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Yellow Fever Rock & Roll Ghost Tour



"I see Memphis as a haunted house," Mike McCarthy says, sitting in his den, in the shadow of an enormous Johnny Cash statue he's been sculpting from gray clay. This month McCarthy, an artist, preservationist, and activist best known for work as an independent filmmaker, is planning a one-of-a-kind spook tour that may appeal to Christmas revelers who appreciate the spirits.

"Memphis is the kind of haunted house where you look through the boards in the window and you see the cobwebs over the empty bottles," he continues. "And you see the old radio, and the dusty record collection. You see that this was once a place where people had a really great time. But then you also see signs of struggle. And maybe a murder or two. And you come to realize why this haunted house has been abandoned. And why people don't really go there anymore. And why it's in danger of being torn down. That's the Memphis I know. It's the Memphis I've shot on film for decades. It's the Memphis I've talked about to friends who've visited. That's the haunted house I know Memphis to be."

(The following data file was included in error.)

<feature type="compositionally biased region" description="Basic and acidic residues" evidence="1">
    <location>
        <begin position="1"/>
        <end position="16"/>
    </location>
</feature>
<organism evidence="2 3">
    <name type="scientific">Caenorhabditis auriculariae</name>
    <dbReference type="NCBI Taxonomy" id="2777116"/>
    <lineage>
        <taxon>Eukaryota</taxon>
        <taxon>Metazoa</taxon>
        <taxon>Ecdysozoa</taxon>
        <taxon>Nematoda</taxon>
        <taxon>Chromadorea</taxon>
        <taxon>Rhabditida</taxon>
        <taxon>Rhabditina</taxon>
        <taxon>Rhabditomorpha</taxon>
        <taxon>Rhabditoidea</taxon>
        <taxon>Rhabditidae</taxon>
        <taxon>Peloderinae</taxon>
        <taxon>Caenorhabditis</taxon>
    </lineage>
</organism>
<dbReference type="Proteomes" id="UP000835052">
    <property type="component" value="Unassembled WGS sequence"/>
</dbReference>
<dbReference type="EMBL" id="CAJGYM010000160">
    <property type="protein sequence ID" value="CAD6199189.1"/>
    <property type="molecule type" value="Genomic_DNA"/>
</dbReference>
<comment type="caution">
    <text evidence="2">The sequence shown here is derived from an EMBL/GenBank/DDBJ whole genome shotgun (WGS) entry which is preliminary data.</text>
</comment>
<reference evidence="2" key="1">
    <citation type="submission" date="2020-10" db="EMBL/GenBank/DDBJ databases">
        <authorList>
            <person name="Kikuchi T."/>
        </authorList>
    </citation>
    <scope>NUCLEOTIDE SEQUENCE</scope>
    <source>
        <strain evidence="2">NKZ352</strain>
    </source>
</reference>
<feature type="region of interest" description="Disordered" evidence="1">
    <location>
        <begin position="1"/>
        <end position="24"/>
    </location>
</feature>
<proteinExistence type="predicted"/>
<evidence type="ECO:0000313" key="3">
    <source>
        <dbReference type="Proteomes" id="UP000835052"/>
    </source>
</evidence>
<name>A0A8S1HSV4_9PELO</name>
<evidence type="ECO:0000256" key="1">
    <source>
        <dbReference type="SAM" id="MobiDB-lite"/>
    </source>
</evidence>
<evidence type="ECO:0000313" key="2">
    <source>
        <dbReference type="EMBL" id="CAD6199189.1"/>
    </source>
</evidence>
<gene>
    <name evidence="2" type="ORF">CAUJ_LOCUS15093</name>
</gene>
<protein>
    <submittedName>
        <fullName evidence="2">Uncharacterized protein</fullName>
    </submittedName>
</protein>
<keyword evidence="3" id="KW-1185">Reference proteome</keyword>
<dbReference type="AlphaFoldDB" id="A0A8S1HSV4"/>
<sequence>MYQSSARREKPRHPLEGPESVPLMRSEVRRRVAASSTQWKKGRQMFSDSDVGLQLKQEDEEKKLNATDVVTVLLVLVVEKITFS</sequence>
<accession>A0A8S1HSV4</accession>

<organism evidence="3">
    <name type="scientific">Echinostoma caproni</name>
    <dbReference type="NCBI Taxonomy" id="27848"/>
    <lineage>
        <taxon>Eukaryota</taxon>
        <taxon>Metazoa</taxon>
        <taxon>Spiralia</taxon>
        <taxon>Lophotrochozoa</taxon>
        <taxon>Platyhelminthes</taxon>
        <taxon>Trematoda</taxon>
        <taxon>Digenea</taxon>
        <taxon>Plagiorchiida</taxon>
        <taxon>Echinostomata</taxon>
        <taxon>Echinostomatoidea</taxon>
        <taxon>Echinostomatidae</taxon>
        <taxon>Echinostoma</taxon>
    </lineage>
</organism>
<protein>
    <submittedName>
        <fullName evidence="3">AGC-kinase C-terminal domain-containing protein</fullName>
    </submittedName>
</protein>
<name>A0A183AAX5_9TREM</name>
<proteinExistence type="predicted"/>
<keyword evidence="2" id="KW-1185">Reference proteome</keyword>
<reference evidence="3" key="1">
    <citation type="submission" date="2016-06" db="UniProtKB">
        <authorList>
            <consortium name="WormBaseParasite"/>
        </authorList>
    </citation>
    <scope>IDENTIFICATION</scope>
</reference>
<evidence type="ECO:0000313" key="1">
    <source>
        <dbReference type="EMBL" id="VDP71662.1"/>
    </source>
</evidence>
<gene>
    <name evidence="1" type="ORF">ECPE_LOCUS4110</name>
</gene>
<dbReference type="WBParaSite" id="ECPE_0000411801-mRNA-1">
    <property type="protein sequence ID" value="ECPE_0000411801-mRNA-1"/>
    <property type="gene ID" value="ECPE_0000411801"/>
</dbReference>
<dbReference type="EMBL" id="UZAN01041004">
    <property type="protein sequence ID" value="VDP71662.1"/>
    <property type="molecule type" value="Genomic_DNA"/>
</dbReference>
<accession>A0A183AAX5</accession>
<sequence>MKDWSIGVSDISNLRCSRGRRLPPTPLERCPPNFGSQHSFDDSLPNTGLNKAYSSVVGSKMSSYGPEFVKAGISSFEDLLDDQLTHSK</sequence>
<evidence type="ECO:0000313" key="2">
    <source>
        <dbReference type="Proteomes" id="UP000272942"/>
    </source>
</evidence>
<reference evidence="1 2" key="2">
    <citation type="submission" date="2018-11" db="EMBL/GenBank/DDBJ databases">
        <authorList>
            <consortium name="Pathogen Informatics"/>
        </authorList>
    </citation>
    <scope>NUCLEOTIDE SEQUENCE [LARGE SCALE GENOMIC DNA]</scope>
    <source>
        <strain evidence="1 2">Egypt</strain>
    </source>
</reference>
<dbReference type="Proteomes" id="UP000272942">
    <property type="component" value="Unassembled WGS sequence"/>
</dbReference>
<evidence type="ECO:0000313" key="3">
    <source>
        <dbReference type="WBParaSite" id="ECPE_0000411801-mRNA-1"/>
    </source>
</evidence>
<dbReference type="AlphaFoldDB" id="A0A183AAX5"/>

Skeletons in Memphis’ closet
  • Skeletons in Memphis’ closet

McCarthy has located a purple hearse for his tours, but says it won't be rehabilitated and ready to go in time for holiday ghost stories that will take listeners from "No man's land" to the graves of stolen Georgia Tann babies and beyond.

"If my tour can shine a little light on that haunted house," McCarthy says. "If it can clean out the cobwebs and open up the doors, then the people who come and visit the house will have an understanding of why it's important to save it. To preserve it."

In the spirit of the now-defunct Holly Springs tourist attraction Graceland Too, McCarthy claims to be open 24 hours. "Customers can call, discuss how long they want their tour to be. I customize accordingly," he says.

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